I'm not to this point yet but in Wingrove's ship modeling book he says to put the yards on by doing the highest first and working down. Have any of you done this?


  15. Hi Rob, Elias, and Druxey,


    Thanks, I've been anxious to get back to work on the Lightning. I have a bit more to post coming up, then I'm afraid it's back to work hustling to make a buck. At least it's work that I enjoy. For the RR guys I build in brass.


    Anyone wanting to see how an iron ship modeled in metal looks go to Gerald Wingrove's website. He has some very good books published too.Just the complicated little machines he makes to build his model is worth a look. The metal forming and rivet making tools for this ship model a incredible.





  16. It felt great to finally put on the spreaders. Waiting to put them on until now allowed me to position the length and spread correctly. Putting them on too early could have resulted in a bad fit.


    They are made of brass also. Another thing I wanted to mention is the use of bullseyes instead of deadeyes here. This is correct for the period.


    Time to spend some time with the wife, I'll post more later.




  17. The spanker boom and gaff rigged in place. Using the correct different sizes of rigging bring on the appearance of reality. Seeing the blocks in place is bringing the ship to life for me. Just as doing the rigging on my oil paintings brings the ship to iofe for me.


    I took a piece of brass tubing and ovaled it out to wrap my coils of line around to be put on the belaying pins. A touch of white glue fixed their positions.



    OH! I forgot to tell you, the flying jib boom is made of brass. The wooden one would have broken. I kept bumping the brass one. Next ship at 1/8 scale I'll do more of this.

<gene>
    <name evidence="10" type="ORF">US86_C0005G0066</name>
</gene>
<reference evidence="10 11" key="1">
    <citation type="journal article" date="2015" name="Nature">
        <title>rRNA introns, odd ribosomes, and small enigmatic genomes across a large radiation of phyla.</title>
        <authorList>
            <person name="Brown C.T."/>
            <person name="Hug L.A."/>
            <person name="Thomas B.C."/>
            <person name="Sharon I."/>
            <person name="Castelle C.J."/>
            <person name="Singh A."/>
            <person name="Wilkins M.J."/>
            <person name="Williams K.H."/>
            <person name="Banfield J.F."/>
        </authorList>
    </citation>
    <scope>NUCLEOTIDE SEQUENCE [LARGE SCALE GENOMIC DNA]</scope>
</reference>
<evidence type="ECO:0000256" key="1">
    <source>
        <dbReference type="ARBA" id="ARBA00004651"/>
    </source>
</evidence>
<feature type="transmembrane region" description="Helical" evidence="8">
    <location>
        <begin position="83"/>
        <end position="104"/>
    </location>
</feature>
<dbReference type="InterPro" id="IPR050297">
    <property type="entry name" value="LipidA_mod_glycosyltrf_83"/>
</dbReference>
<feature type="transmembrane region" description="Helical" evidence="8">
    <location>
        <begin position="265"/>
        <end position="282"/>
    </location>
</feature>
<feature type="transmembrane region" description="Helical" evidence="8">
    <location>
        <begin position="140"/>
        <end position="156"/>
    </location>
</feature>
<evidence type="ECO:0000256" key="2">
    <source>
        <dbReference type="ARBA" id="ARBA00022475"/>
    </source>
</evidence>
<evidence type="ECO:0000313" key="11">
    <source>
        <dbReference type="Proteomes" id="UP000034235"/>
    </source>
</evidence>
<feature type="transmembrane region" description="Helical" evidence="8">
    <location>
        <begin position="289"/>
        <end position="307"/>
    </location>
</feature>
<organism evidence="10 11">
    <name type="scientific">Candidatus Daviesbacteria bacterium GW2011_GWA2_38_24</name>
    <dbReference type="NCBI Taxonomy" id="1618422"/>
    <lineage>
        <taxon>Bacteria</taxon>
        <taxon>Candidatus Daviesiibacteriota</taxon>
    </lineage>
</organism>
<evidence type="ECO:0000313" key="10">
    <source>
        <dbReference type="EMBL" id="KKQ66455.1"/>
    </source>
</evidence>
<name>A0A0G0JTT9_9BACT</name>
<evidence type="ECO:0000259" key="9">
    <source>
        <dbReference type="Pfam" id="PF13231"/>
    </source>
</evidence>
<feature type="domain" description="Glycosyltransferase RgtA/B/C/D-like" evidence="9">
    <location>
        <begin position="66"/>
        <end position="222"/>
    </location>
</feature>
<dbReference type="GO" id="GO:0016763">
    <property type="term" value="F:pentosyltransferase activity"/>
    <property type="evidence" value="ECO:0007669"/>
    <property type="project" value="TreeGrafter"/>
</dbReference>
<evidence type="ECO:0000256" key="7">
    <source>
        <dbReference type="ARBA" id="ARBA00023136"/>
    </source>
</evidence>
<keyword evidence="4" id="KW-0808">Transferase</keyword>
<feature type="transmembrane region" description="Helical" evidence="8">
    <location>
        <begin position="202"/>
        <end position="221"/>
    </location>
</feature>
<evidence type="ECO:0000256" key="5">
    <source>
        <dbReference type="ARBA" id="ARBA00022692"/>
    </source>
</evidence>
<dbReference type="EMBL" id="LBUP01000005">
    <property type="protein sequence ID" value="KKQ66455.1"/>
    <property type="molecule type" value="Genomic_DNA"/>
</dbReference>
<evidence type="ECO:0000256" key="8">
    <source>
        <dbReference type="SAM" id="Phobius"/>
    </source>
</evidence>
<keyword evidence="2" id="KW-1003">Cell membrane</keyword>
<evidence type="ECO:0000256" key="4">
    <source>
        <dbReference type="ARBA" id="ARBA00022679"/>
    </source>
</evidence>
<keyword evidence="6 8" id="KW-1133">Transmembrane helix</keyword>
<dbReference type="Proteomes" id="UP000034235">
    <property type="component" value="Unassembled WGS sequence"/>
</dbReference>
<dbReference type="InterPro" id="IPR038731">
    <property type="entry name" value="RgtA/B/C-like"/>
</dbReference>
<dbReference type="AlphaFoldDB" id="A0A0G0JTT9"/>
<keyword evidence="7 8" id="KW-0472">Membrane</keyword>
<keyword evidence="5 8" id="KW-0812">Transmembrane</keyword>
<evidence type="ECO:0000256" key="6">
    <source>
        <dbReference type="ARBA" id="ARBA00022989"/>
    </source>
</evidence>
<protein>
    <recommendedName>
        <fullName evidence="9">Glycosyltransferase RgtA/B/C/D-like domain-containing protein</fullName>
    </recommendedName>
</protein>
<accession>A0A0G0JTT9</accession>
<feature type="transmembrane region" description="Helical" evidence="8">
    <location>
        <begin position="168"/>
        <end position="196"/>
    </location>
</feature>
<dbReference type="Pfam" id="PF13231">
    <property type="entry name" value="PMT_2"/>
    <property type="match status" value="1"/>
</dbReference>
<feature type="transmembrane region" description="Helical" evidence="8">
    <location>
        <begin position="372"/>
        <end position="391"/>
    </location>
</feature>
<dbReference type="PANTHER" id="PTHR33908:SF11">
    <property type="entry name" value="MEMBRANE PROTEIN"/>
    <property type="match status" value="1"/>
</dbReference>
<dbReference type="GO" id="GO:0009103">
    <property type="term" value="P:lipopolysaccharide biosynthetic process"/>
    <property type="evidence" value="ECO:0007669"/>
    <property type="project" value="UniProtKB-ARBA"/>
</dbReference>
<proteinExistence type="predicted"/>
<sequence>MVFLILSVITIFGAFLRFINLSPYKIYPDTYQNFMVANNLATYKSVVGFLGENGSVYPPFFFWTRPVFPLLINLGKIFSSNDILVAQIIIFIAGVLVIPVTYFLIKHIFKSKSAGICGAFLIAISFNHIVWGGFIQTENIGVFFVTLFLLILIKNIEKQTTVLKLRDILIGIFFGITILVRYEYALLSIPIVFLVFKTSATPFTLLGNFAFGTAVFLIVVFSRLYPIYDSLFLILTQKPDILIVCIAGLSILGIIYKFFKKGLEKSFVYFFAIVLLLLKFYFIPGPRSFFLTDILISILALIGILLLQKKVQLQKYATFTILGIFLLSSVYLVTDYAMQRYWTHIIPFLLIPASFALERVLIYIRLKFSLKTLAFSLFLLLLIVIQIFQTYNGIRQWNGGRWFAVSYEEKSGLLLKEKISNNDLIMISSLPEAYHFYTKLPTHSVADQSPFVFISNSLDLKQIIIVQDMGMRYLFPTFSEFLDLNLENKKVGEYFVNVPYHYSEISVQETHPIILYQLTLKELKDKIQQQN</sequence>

18. Hi folks,


    I've been busy with commission for railroad models.


    This is a temporary case I made to keep my model clean as I rig it. It had been colelcting an impressive array of cat hair and etc. It took a while to clean it, especially the rigging. It was time for a solution.


    The front lifts off, and the model slides out to turn it around.


    I will post a lot more photos soon as the standing rigging complete except for ra\tr lines which are under way.


    Sorry for being away so long.




  19. Looking great!  Anybody that doesn't think American clipper were the best is nuts. And realize...Webb built light! His ships lasted extremely well though, which makes me wonder about the idea of power to weight ratio that we are concerned with on our racing machines these days. It may have applied there as well.


    Here is something that weirds me out... After so many of Donald McKays ships burnt, his barn burnt too when he retired! But so many of these ships burned no matter what builder. Still, a lot of his ships went that way.


    Another interesting thing is that his Staffordshire was lost with all aboard right before his giant Great Republic burnt.



  20. I'm an old custom automotive painter. When I got out of it water based  automotive acrylic were in use on all kinds of vehicles. For farout finishes I used Createx Autoair. Lots of wild colors. There is a specific reducer and there is an important difference. There are also extenders. Final coats and primers were solvent  type still.


    I'm also a fine artist and use that type of acrylic too.  I carried the reducer over into my artists acrylics and it was a huge help after all the years of mediums and etc.


    Von Stetina